other irregularities They also report taking fewer actions to avoid known corruption risks than those SOEs with. entirely commercial objectives, SOEs with entirely commercial objectives are more likely to see the allocation of operational budget to integrity as. more of an investment or asset than SOEs with public policy objectives Overall SOEs see financing integrity as. more of a cost or expense than private companies, In face of known corruption risks SOEs generally appear less risk averse or less ready to take action than private. companies This could reflect the fact that SOEs are legally obliged to conduct certain activities and consequently. have less freedom than private firms to walk away from dubious propositions. Which SOE sectors are the most vulnerable,Oil and Gas. Energy i e electricity generation supply,Transport and Logistics. Agriculture and Fishing,Information Communication Technology.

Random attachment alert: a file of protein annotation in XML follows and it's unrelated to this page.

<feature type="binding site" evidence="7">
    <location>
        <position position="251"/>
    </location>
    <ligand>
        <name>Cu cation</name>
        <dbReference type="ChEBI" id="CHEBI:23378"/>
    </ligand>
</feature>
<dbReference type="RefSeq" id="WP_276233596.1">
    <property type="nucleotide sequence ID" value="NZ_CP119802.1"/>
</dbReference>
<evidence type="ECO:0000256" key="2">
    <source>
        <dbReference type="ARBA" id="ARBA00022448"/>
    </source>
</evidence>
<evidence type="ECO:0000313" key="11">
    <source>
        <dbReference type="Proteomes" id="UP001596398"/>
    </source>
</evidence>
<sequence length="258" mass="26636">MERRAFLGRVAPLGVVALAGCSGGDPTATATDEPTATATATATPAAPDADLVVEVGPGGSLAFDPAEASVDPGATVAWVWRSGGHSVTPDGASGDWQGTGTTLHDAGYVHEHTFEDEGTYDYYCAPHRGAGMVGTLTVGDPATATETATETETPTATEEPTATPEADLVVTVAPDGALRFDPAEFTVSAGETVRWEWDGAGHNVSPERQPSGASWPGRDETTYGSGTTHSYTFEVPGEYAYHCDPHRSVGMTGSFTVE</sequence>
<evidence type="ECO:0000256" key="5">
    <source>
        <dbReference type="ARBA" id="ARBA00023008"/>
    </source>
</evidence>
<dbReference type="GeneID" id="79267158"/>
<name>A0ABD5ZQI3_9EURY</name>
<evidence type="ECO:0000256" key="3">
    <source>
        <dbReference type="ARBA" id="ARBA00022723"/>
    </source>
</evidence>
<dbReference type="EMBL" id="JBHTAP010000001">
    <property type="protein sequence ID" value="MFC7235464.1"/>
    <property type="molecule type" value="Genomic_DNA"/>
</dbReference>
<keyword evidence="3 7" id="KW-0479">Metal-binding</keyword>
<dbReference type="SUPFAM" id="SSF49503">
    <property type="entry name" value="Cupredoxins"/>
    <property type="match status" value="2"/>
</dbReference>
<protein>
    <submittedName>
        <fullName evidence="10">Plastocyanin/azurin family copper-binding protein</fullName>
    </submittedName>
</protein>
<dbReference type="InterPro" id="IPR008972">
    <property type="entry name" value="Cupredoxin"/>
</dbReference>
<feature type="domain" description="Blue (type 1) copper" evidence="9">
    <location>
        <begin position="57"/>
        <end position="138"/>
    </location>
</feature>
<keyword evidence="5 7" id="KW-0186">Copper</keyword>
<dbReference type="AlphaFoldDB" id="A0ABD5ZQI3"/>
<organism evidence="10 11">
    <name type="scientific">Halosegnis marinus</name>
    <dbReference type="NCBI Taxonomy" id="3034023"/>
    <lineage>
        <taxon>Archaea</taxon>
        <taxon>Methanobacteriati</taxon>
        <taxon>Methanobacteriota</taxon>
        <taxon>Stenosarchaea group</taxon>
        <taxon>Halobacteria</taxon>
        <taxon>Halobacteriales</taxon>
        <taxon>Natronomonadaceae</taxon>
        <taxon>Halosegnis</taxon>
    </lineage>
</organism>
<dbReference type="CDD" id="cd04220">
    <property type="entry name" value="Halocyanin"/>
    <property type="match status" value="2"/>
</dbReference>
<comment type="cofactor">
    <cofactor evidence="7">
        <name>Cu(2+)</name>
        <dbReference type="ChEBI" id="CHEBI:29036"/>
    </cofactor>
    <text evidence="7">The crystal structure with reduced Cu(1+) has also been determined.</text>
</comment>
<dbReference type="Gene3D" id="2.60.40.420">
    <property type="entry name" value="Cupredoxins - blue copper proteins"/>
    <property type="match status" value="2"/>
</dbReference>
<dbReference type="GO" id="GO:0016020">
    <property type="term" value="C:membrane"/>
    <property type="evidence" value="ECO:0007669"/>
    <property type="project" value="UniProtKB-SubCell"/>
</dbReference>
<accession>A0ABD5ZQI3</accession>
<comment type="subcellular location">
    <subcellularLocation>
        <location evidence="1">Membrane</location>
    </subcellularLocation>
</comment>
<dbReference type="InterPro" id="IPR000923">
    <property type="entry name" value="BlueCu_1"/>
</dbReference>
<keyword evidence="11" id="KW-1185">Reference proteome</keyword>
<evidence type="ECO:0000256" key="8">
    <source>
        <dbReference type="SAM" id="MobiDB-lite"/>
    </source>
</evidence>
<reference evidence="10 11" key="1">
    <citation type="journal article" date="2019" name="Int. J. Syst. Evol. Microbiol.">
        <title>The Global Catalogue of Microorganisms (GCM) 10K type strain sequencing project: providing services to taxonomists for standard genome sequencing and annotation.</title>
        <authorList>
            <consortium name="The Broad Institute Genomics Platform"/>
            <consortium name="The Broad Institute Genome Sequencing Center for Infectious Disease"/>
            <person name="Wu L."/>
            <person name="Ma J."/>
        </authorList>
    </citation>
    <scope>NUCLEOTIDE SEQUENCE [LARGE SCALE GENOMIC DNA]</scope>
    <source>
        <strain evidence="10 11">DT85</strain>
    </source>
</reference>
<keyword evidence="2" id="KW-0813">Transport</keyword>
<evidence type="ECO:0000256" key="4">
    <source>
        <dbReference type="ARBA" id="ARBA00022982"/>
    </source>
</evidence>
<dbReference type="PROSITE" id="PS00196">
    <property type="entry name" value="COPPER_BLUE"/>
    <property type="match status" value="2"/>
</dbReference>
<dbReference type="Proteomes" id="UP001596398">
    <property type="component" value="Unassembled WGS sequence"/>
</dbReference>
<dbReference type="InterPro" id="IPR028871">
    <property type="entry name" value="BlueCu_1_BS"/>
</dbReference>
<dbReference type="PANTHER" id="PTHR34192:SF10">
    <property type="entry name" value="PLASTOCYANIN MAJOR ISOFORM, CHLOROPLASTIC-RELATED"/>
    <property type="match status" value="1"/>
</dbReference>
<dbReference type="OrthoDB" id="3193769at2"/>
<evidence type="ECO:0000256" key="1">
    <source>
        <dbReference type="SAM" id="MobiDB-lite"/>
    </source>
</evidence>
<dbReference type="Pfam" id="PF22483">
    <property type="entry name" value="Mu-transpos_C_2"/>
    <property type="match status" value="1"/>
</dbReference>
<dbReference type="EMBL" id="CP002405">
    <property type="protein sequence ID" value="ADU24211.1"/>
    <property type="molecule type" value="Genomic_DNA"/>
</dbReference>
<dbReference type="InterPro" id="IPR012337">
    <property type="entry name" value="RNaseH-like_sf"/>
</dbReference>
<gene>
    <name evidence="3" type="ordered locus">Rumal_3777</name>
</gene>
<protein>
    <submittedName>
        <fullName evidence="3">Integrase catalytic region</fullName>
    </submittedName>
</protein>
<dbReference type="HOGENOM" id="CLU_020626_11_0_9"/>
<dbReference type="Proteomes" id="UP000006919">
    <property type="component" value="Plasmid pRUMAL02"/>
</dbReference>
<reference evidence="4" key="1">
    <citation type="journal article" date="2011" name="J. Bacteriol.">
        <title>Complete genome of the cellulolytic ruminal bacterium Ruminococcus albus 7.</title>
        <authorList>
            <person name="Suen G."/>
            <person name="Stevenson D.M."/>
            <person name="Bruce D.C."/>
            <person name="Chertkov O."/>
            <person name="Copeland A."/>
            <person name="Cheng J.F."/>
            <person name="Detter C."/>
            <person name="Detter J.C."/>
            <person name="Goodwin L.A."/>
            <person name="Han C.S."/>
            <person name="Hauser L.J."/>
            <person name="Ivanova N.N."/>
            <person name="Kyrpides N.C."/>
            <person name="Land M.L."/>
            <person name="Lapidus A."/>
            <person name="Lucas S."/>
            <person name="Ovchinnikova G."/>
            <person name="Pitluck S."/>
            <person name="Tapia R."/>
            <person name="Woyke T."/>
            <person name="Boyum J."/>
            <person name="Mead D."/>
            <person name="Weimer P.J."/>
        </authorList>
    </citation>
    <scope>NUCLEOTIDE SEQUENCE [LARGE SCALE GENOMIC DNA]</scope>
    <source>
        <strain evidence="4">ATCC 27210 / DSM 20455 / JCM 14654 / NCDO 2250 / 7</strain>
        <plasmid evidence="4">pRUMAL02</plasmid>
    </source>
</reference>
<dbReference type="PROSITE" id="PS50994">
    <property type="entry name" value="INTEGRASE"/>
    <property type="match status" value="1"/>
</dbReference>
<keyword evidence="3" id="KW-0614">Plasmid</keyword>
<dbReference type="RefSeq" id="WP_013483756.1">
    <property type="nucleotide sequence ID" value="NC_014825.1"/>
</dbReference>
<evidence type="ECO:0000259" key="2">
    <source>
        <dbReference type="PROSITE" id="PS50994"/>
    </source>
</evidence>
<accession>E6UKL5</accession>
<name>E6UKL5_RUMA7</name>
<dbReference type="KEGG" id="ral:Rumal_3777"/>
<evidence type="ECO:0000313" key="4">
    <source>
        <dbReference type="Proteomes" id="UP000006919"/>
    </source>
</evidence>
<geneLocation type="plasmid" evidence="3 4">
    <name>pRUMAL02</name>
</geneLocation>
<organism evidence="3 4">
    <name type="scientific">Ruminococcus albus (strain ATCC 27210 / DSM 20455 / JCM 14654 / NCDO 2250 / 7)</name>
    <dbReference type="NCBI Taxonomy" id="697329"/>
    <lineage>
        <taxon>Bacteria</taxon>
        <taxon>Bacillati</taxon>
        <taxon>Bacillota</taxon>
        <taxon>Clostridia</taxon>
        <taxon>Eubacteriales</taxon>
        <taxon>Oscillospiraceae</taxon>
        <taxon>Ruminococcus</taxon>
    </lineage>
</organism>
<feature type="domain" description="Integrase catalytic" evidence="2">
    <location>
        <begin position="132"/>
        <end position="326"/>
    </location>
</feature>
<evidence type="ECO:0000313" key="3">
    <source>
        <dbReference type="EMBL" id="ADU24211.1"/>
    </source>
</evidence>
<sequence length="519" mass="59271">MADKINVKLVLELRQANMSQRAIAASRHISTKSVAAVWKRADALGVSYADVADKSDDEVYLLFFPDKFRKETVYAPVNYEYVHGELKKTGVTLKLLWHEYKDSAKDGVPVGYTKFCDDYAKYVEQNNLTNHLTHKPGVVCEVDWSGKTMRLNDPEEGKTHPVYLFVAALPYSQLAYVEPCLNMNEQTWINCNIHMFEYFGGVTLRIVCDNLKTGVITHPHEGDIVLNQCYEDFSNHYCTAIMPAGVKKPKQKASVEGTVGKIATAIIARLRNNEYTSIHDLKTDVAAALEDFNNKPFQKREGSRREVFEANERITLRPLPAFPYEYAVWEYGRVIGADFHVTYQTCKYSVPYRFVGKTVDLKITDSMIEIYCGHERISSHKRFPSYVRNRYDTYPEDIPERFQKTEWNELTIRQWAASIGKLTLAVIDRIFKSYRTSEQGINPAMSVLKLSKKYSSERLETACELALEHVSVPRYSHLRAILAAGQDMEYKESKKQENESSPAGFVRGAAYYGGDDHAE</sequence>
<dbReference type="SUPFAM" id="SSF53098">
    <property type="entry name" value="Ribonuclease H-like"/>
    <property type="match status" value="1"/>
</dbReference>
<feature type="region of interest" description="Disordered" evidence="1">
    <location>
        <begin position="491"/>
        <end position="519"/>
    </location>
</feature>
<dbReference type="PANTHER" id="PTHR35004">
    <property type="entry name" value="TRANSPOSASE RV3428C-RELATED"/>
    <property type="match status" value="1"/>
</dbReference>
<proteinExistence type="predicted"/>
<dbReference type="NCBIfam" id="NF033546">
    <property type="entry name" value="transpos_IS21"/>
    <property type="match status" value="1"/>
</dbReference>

Banking and related financial services,0 20 40 60 80 100. Yes No I do not know, Source Based on 289 responses to the 2017 OECD Survey of anti corruption and integrity in SOEs. Understanding the specific challenges for SOEs, Non management employees and managers in private firms face many of the same incentives and opportunities to. engage in corrupt practices as those in SOEs However the report provides perception based evidence that some. of the risks may be increased for SOEs Opportunistic behaviour leading to corruption may be derived from a too. public to fail mentality in which SOEs are protected by their state ownership their market dominant position or their. involvement in the delivery of public services and are insulated from the same threat of bankruptcy and hostile take. over that private companies face Opportunistic behaviour may also arise out of SOEs operations in sectors with high. value and frequent transactions or within complex regulatory frameworks that unless well designed can provide a. smokescreen for non compliant behaviour, SOE respondents consider the greatest corruption related risks to be both internal and external to the company. External pressures such as undue influence by the state in SOE operations may push employees and managers. to break rules and or provide opportunities for exploiting their position On the one hand SOEs with public policy. objectives may be more able to justify illicit activity to compensate for financial losses or reduced profit margins that can. be associated with delivering on policy objectives On the other hand SOEs and other firms with entirely commercial. objectives may try to justify corruption because of the pressure to remain competitive or to perform. Corruption risk avoidance and mitigation what are SOEs doing. The majority of SOEs have rules and mechanisms in place. to mitigate corruption risks In the last year SOEs allocated. an estimated 1 5 of their operational budgets to preventing. and detecting corruption Almost half of respondents. considered this as an asset or worthwhile investment but. 40 also indicated that the financial and human resources The operating budget that 80 of SOEs. available to invest in integrity are at least somewhat allocate to detecting and addressing. inadequate Just over half of respondents reported that corruption and breaches of integrity. their company provides anti corruption or integrity related. training to all employees board members and management. Ninety percent of SOEs treat corruption and integrity risks Internal rules for managing corruption risk. explicitly in risk assessment most often categorised as. compliance risks or less often as strategic risks Those 1 Conflict of interest. that conduct risk assessments on an annual basis as is. 2 Public procurement as procurer, most common report fewer risks and consider their internal.